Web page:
Like most teenagers in Mosul, Iraq, Dhyab Idris Abdulghani dropped out of school once Islamic State (IS) militants took over and changed textbooks into pro-violence treatises.
During their nearly three-year rule of his area, he sold ice cream and juice from a cart on the street.
Then the war for Mosul came to their neighborhood. As Iraqi forces pushed in, the 17-year-old and his family ran. He held a small cousin while IS militants fired at them from behind.
Two weeks later, IS bullets still whiz down the street near where the teenager’s body lay slumped against a wall amid personal effects of other civilians shot down. Children’s shoes, photo albums and spare clothes are scattered over bloodstains in the rubble.
It’s 40 degrees Celsius on Thursday and Hazzam Abdulghani can’t tell if the rotting corpse is that of his nephew, but then, he spots prayer beads in a pocket. He holds them in the air and shouts: “Damnation on Daesh!”
Inside IS territory, the Arabic acronym “Daesh” is forbidden, but where Iraq is in control, only the pejorative term for the jihadist group is used.
Hazzam Abdulghani’s brothers, two other uncles of the dead 17-year-old, duck their heads and race across the street as IS continues to fire.
“These were his prayer beads,” Abdulghani said. “We need to call an ambulance to take him away.”
“It’s been 13 or 14 days,” the other uncles say, seeming more shocked at the state of their nephew’s body than his death. They had tried to search this spot since he went missing, but it was an active war zone closed off by the military until now.
“We are dying in so many ways,” Abdulghani said. “We are dying by airstrikes, mortars and sniper fire. We are dying because we have no food or clean water.”
“I have a friend in the Old City whose two babies starved to death,” adds his brother. The three men nod. This is not an unusual story these days.
Hazzam Abdulghani calls his nephew’s father by cellphone to say the body of his eldest son has been found. “We will bury him, but don’t bring his mother,” he said. “It’s too much.”
A few blocks away, a family waits listlessly in a small patch of shade near a makeshift military base. Civilians aren’t allowed further into the battle zone.
Less than a week before, the family had fled IS, even though they were confident Iraqi forces would soon win the neighborhood.
“There was no food and there was gunfire everywhere,” said Waffaa Mohammad, as Sergeant Hussain el-Ghorabi of the Iraqi Federal Police joins the family.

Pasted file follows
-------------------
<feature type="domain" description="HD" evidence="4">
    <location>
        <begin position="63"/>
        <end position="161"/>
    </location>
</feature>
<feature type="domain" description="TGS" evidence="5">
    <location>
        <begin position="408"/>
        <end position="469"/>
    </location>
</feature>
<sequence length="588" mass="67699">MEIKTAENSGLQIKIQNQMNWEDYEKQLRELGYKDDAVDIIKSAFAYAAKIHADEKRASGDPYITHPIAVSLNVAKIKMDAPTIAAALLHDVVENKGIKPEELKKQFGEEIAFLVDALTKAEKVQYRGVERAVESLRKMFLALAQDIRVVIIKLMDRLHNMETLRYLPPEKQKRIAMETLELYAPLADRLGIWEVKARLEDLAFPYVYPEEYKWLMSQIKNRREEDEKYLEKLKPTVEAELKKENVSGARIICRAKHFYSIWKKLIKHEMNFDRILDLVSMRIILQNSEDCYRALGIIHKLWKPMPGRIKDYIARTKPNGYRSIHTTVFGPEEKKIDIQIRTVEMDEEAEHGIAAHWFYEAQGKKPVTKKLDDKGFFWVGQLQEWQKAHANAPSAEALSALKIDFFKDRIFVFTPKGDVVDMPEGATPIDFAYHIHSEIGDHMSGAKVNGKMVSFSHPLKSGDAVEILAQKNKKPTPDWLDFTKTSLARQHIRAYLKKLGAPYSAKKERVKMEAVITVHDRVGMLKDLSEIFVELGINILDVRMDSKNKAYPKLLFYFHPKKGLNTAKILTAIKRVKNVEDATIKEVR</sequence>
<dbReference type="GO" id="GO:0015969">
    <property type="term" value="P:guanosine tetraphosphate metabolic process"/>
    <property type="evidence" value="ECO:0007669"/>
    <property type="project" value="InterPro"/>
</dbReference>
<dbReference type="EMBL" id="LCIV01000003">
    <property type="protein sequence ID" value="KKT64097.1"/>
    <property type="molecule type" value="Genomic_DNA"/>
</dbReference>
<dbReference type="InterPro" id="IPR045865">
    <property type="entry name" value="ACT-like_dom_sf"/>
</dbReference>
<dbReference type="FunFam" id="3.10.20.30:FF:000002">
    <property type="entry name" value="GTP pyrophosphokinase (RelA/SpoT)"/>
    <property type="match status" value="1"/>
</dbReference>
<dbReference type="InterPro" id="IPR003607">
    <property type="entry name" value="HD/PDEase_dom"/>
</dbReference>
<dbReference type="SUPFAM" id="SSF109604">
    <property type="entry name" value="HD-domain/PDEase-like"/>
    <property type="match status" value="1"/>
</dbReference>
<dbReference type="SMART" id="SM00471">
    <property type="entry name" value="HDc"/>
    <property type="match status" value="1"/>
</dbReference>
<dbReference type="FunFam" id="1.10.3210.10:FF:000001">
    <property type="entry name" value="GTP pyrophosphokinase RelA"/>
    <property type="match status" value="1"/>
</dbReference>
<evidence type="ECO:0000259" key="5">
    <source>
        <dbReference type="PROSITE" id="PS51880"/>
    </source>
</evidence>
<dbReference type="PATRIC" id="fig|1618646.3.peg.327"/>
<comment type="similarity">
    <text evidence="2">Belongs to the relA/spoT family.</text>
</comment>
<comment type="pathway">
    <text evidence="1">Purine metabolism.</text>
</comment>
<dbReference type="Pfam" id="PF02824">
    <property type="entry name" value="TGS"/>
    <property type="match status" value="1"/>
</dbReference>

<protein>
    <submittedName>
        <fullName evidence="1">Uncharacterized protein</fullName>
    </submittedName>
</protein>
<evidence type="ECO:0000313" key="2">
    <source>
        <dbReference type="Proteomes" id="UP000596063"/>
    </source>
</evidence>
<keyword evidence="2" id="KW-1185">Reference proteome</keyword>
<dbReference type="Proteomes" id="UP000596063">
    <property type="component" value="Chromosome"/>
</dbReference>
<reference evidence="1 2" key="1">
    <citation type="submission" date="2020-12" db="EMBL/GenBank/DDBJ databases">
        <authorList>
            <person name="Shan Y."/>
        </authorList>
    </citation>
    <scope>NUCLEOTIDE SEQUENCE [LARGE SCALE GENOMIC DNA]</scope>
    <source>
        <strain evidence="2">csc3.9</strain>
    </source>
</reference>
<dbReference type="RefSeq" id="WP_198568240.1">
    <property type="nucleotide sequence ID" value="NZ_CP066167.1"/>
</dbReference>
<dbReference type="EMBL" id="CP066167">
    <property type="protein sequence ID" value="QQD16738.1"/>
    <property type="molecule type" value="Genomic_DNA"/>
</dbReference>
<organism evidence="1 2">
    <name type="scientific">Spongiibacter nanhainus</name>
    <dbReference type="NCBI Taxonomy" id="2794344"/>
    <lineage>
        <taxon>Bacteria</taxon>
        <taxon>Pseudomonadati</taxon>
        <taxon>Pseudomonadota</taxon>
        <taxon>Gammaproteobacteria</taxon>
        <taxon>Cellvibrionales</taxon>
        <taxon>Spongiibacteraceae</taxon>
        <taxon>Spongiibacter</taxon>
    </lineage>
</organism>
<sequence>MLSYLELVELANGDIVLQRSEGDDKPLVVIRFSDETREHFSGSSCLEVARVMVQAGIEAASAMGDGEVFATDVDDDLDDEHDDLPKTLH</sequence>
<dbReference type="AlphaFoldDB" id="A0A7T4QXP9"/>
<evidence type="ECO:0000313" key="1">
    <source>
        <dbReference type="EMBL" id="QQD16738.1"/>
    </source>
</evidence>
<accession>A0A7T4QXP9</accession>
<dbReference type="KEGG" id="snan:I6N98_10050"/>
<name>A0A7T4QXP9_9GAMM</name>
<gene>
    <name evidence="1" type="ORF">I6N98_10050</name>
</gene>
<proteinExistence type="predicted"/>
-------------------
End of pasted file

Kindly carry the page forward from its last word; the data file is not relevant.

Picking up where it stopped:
“My cousin’s house was hit by an airstrike,” she tells him. “There are 23 bodies still under the house.”
“Only one small boy of 8 years old survived,” adds another cousin.
Ghorabi explains the procedures for finding lost bodies and gives Mohammad a number to call. “If they aren’t here by noon, call me,” he said.
Mohammad appears dubious. The family had been waiting on the edge of the war zone for four days. “They are all dead,” she said. “We just want their bodies. Nothing else.”
It is not clear when the next and potentially final phase of the battle for Mosul will begin.
“This is the Old City,” explains Hazzam Abdulghani, drawing a map on the top of an upside down garage pail as he waits for authorities to pick up his nephew’s body. “Along the outside, there are parking lots. Even civilians can’t drive inside.”
Military trucks and Humvees could never squeeze in, he said.
The areas that Iraqi forces have recently won may be larger than the Old City, he adds, but not nearly as many families were inside.
The United Nations estimates that 100,000 civilians may still be trapped in the Old City, IS’s last and most tightly held stronghold here. More than 230 civilians have been killed by IS sniper fire in recent weeks, and hundreds of others from airstrikes, according to the U.N.
Civilians who have fled IS in Mosul say the death tolls are far higher.
And the coming battle could prove to be the most difficult fight Iraqi and coalition forces have faced to date, adds Ahmed Ghalibi, a soldier with the Emergency Response Division, an Iraqi front-line fighting force.
“They will fight like someone who will die,” he said, leaning on his truck under a bridge, where civilian families gather to be transported out of the war zone after they flee. “They have lots of guns that they haven’t used yet.”
The remaining IS militants in the Old City, he explains, are their best fighters, holed up with their families and bent on killing as many people as possible before they die.
The Old City is all but completely surrounded, Ghalibi added, but front lines are fluid, as IS occasionally advances into areas it once fled.
New, or rarely used tactics may become more commonplace as militants become more desperate, he said. They expect homes, and sometimes refugees, to be wired with bombs, more homemade chemical weapon attacks, and militants forcing families to help them try to escape.
“When ISIS started, they were attackers,” Ghalibi said. “Now they are defenders. They are defending their families, their religion and their lives.”
Photos by VOA’s Heather Murdock in Mosul, Iraq